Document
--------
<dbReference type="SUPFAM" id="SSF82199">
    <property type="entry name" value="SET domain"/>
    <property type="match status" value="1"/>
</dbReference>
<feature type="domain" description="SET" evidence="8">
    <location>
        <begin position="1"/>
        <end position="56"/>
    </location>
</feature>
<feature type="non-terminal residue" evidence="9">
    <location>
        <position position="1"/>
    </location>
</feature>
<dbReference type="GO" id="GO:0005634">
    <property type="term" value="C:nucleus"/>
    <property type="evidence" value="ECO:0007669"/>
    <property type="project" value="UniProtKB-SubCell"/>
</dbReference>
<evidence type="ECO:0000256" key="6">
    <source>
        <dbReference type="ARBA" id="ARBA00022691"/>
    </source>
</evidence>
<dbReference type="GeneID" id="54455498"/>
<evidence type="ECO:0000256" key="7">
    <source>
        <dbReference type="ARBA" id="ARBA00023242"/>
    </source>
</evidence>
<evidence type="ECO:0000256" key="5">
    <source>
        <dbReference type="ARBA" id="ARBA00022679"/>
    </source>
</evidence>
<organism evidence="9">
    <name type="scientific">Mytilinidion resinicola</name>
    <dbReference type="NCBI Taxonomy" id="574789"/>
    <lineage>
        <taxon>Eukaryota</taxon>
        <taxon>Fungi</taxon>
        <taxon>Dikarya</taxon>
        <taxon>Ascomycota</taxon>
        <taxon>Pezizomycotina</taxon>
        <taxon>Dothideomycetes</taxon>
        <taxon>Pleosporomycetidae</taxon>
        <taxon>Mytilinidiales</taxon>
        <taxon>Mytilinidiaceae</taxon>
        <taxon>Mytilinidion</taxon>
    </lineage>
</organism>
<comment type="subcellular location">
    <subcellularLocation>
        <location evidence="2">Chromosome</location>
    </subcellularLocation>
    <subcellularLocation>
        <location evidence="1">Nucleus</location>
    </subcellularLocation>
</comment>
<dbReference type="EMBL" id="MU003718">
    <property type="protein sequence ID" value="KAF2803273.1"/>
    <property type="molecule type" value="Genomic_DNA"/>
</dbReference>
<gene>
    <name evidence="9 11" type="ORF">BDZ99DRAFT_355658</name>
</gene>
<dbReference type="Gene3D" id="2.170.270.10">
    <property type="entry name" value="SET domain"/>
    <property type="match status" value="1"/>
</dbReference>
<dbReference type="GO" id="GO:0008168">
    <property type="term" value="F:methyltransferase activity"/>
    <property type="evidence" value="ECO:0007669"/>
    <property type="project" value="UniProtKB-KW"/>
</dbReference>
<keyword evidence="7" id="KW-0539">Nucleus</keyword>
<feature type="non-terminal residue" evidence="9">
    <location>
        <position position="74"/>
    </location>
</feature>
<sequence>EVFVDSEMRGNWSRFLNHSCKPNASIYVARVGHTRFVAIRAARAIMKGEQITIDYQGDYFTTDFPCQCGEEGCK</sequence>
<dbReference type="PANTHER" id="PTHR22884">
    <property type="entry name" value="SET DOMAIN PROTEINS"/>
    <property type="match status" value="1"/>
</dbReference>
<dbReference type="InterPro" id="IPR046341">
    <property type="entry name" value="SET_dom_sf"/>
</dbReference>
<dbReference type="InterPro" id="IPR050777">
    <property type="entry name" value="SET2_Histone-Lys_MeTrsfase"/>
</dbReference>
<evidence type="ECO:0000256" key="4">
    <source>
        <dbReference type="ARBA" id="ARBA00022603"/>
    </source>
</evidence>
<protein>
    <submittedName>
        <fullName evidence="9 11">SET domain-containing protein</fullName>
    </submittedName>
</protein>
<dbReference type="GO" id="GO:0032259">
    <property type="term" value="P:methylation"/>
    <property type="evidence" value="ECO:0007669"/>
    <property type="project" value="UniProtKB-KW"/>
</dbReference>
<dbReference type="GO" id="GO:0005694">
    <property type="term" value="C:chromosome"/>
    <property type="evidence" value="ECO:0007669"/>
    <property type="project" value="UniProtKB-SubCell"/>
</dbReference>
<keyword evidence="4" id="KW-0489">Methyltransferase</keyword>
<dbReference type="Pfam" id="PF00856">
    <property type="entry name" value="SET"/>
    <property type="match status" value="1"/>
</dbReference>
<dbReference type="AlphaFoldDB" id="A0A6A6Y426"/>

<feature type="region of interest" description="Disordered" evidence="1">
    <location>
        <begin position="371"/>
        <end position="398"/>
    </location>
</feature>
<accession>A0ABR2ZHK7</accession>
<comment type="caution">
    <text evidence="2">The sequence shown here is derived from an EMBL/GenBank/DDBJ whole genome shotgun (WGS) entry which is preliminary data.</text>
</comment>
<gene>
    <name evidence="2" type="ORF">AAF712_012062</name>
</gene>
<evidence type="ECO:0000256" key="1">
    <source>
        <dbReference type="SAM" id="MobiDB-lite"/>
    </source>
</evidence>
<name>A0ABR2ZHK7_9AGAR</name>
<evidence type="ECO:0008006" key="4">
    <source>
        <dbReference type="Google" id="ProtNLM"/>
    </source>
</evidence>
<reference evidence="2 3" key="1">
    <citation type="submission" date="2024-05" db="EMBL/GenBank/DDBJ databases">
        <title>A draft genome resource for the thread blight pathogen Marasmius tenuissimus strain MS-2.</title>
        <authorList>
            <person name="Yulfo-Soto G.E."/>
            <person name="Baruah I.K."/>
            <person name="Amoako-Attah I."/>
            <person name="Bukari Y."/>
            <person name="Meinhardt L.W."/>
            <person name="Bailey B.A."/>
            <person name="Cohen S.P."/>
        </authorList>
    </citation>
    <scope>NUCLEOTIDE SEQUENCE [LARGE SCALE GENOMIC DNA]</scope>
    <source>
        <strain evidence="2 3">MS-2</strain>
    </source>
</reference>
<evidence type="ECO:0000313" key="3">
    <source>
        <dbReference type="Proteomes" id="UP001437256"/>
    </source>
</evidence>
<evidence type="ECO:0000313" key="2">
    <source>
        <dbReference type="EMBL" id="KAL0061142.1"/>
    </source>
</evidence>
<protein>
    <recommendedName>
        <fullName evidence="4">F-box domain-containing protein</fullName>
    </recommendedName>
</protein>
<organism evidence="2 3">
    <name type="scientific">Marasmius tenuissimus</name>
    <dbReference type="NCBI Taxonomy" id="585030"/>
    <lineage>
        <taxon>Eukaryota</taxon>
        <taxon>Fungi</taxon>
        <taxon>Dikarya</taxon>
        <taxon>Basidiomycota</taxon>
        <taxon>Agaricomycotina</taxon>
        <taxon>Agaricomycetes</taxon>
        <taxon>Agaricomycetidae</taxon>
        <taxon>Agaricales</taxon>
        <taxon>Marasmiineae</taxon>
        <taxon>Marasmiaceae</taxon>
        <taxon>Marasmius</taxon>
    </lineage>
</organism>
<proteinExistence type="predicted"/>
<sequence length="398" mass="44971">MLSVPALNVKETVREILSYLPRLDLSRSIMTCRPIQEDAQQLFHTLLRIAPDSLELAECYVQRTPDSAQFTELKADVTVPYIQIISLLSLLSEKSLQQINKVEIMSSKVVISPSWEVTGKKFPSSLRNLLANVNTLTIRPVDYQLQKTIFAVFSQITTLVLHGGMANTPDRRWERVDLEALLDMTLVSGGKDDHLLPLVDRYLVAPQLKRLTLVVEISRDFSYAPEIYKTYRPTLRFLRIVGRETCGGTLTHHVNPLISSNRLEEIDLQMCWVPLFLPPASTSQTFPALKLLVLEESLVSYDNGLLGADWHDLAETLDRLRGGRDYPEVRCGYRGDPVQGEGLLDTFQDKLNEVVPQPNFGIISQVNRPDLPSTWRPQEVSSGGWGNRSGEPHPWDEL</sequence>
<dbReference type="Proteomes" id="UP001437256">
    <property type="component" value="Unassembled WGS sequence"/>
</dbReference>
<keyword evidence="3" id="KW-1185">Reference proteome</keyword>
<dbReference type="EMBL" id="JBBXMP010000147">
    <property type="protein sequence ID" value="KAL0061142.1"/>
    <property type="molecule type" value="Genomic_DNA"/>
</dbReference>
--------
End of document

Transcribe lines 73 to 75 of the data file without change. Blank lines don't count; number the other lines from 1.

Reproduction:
    <property type="term" value="F:methyltransferase activity"/>
    <property type="evidence" value="ECO:0007669"/>
    <property type="project" value="UniProtKB-KW"/>